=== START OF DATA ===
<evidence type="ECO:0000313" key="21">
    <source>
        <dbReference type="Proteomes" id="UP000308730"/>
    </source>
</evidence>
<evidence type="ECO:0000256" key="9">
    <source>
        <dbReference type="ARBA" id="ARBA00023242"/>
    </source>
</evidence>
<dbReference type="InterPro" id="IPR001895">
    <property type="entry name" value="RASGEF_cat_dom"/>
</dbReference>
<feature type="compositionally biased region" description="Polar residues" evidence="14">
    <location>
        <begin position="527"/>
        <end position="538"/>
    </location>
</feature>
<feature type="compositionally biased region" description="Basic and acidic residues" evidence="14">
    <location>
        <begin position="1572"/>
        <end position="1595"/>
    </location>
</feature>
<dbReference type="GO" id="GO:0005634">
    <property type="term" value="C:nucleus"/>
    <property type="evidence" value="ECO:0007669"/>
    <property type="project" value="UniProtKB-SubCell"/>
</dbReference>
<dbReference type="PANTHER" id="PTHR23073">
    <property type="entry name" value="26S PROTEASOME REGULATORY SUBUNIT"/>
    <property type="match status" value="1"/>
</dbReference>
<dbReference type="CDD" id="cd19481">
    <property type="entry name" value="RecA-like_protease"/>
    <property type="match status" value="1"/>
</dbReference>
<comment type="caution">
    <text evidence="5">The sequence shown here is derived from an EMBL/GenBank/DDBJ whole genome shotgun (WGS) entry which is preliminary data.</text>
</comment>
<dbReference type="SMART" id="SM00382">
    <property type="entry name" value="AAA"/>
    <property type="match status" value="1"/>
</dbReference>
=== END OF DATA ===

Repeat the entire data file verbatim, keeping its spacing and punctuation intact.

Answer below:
<evidence type="ECO:0000313" key="21">
    <source>
        <dbReference type="Proteomes" id="UP000308730"/>
    </source>
</evidence>
<evidence type="ECO:0000256" key="9">
    <source>
        <dbReference type="ARBA" id="ARBA00023242"/>
    </source>
</evidence>
<dbReference type="InterPro" id="IPR001895">
    <property type="entry name" value="RASGEF_cat_dom"/>
</dbReference>
<feature type="compositionally biased region" description="Polar residues" evidence="14">
    <location>
        <begin position="527"/>
        <end position="538"/>
    </location>
</feature>
<feature type="compositionally biased region" description="Basic and acidic residues" evidence="14">
    <location>
        <begin position="1572"/>
        <end position="1595"/>
    </location>
</feature>
<dbReference type="GO" id="GO:0005634">
    <property type="term" value="C:nucleus"/>
    <property type="evidence" value="ECO:0007669"/>
    <property type="project" value="UniProtKB-SubCell"/>
</dbReference>
<dbReference type="PANTHER" id="PTHR23073">
    <property type="entry name" value="26S PROTEASOME REGULATORY SUBUNIT"/>
    <property type="match status" value="1"/>
</dbReference>
<dbReference type="CDD" id="cd19481">
    <property type="entry name" value="RecA-like_protease"/>
    <property type="match status" value="1"/>
</dbReference>
<comment type="caution">
    <text evidence="5">The sequence shown here is derived from an EMBL/GenBank/DDBJ whole genome shotgun (WGS) entry which is preliminary data.</text>
</comment>
<dbReference type="SMART" id="SM00382">
    <property type="entry name" value="AAA"/>
    <property type="match status" value="1"/>
</dbReference>